Smart materials: Why the future face of manufacturing matters to investors

 
Pieter Busscher
The aluminium body of the 2015 Ford F-150 truck means it is 30pc more fuel efficient than the previous model (Source: Getty)
The traditional resources services sector had a challenging year in 2014. While growth rates have trended positively in most parts of the world, resources equities and commodity prices, including oil and gold, declined because of uncertainties and increased supply.

Longer term, population growth and demographic shifts will alter consumption patterns and place additional strain on natural resources. According to UN estimates, the global population is expected to grow to more than 9bn by 2050 – a 30 per cent increase from current levels. It is also estimated that the global middle class will more than triple by 2030.

Now, we have reached an inflection point, where the development of substitute materials and productivity gains will play an increasingly important role in the effort to cope with a scarcity of resources. Across sectors, lightweight and composite materials are increasingly being used as a way to up efficiency and reduce greenhouse gas emissions.

And these developments in smart materials are opening up a range of investment opportunities. In the aviation and automative industries, materials such as high strength steel, carbon fibres and aluminium are becoming increasingly prevalent, replacing simple metals such as copper and iron. Over the past decades, aviation has spearheaded using lightweight materials, as improved manufacturing processes and new composites have helped to drive down the cost of carbon fibres, titanium and aluminium alloys.

In the 1970s, the first Boeing 747 only contained about one per cent in carbon fibres. Today, they make up roughly 50 per cent of the Boeing 787 and 53 per cent of the Airbus 350. Moreover, upgrades to a number of single-aisle aeroplane models are expected to contribute to growth in the carbon fibre market, offering attractive opportunities for investors.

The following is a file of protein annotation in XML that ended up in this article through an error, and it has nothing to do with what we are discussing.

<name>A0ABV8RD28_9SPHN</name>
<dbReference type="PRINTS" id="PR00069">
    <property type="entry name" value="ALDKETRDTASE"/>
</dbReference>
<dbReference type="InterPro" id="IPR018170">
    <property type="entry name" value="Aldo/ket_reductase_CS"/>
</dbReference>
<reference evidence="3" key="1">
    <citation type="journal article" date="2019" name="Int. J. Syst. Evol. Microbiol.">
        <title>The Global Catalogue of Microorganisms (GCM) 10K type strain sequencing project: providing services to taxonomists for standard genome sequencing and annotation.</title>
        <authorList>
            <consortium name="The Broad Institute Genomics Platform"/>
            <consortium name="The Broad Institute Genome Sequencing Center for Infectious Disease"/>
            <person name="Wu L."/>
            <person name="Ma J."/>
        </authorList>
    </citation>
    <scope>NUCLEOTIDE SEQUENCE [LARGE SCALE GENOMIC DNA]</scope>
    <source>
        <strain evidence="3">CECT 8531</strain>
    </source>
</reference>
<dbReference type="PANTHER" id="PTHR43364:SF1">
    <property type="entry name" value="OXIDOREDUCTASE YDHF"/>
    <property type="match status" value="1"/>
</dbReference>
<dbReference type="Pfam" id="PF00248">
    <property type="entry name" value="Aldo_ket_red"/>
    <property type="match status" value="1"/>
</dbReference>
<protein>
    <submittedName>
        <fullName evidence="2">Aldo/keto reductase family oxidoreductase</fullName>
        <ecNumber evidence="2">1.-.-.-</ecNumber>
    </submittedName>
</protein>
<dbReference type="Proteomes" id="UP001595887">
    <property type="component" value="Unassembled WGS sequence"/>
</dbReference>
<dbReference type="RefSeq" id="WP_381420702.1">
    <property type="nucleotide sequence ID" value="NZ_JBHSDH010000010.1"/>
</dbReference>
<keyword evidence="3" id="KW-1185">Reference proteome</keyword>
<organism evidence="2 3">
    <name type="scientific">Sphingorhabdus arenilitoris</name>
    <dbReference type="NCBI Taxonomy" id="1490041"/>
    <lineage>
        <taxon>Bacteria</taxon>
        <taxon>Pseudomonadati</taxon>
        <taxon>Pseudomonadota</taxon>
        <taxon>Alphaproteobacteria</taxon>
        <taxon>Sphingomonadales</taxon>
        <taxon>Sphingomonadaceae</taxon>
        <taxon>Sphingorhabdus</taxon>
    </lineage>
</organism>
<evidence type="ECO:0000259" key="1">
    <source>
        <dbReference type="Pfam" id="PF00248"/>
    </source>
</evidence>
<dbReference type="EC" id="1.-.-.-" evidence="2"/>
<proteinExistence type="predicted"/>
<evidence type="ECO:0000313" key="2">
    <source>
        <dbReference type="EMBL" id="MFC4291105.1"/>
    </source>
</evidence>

This is also the case in car production. Lightweight materials are expected to account for nearly 67 per cent over the coming decades – mainly at the expense of standard steel. Steel is still the single most important material used in cars. But owing to the increased adoption of high strength versions, demand for it has been slowly declining. These shifts will have significant ramifications for the traditional basic resources industry, which stands to lose 40 per cent of volume, according to IHS.

The Ford 2015 F-150, which has been the best-selling car in the US for three decades now, is a case in point. With a full aluminium body, it is 300kg lighter than the previous model, meaning it is 30 per cent more fuel efficient. This major breakthrough is likely to prompt other manufacturers to start using lightweight materials.

And as process technologies have improved, carbon fibres are an increasingly attractive option for manufacturers. The car industry now uses around 1,800 tons each year, accounting for around 5 per cent of the world’s total demand. The launch of the BMW i3 and i8 spell out significant changes to the composition of mass produced cars in the years ahead. The i3 alone could use more than 2,600 tons of carbon fibre each year – more than the current usage across the entire industry.

Another key area of growth in the resources sector is the automation market. This has grown by between 6 and 8 per cent per year since 2003, reaching $180bn (£117bn) in 2013. It is providing new investment opportunities as cost savings, product quality and uniformity, faster production cycles and better resource efficiency continue to drive adoption of automatic control.

Finally, the increasing uptake in the use of software across manufacturing and 3D printing offers exciting investment opportunities. Boeing has already been using 3D printing for the past decade to make parts such as electronics covers and air ducts for its planes. As a result, it has made overall savings of 25-50 per cent – reducing the weight of certain parts by 10-30 per cent, saving fuel costs and eliminating the need for expensive tools.

By 2013, Boeing had produced more than 22,000 3D-printed parts, using them in 10 different types of military and commercial planes – including the 787, which has 30 3D-printed components. GE Aviation, which won the largest-ever commercial jet engine order from Dubai Emirates last year, is considering using 3D printers to build the 300 GE9X engines. And both Airbus and Boeing are now also exploring the possibility of building entire planes with giant 3D printers.

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